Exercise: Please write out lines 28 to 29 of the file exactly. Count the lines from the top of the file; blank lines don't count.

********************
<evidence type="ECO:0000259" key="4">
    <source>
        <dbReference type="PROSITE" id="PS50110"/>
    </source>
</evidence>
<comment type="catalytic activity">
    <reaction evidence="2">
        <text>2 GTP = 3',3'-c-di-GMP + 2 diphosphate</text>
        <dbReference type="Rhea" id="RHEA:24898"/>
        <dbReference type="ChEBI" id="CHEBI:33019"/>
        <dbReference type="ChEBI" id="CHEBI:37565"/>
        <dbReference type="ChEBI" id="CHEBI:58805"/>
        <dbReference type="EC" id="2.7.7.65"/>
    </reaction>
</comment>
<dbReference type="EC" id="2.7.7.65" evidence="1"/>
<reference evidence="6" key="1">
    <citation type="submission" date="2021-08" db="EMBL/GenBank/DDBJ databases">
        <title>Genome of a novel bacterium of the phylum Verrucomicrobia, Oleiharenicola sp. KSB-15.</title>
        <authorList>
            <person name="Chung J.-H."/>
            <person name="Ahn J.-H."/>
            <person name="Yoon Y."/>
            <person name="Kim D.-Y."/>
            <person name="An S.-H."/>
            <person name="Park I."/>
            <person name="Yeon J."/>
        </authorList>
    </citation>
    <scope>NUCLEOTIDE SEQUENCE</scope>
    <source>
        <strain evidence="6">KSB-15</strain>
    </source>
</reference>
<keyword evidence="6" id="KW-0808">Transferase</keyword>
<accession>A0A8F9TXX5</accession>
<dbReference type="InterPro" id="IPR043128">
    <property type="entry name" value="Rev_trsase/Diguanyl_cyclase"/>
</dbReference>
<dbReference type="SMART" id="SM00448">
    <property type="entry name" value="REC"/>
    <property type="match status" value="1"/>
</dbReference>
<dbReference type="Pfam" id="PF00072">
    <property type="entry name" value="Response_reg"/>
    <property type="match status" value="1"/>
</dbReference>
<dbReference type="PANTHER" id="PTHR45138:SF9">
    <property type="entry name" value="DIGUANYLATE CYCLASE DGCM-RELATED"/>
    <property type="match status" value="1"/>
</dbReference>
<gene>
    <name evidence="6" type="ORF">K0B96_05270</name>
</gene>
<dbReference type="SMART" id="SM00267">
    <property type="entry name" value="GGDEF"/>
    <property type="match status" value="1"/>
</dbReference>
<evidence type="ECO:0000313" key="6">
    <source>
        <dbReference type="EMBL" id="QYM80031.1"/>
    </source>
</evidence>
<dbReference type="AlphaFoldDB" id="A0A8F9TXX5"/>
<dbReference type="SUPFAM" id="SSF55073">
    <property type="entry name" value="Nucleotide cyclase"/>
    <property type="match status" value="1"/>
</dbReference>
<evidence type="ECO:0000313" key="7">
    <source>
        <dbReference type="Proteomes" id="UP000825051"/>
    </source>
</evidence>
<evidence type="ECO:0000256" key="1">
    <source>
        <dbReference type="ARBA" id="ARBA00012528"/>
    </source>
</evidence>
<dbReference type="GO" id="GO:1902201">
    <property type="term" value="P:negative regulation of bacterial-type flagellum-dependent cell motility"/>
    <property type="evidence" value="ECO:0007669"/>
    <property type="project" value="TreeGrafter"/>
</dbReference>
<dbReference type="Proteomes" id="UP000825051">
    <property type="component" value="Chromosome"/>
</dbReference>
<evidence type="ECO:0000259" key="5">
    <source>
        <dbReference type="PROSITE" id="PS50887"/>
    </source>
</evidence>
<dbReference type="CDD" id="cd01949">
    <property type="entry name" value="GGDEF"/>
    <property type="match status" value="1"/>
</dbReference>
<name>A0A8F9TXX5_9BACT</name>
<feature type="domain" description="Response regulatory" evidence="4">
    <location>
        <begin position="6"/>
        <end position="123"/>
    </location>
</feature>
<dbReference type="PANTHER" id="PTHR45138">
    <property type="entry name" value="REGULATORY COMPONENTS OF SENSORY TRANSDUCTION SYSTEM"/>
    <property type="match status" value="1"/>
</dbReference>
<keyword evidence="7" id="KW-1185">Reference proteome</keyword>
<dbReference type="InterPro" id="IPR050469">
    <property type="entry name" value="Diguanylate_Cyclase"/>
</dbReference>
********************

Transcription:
        </authorList>
    </citation>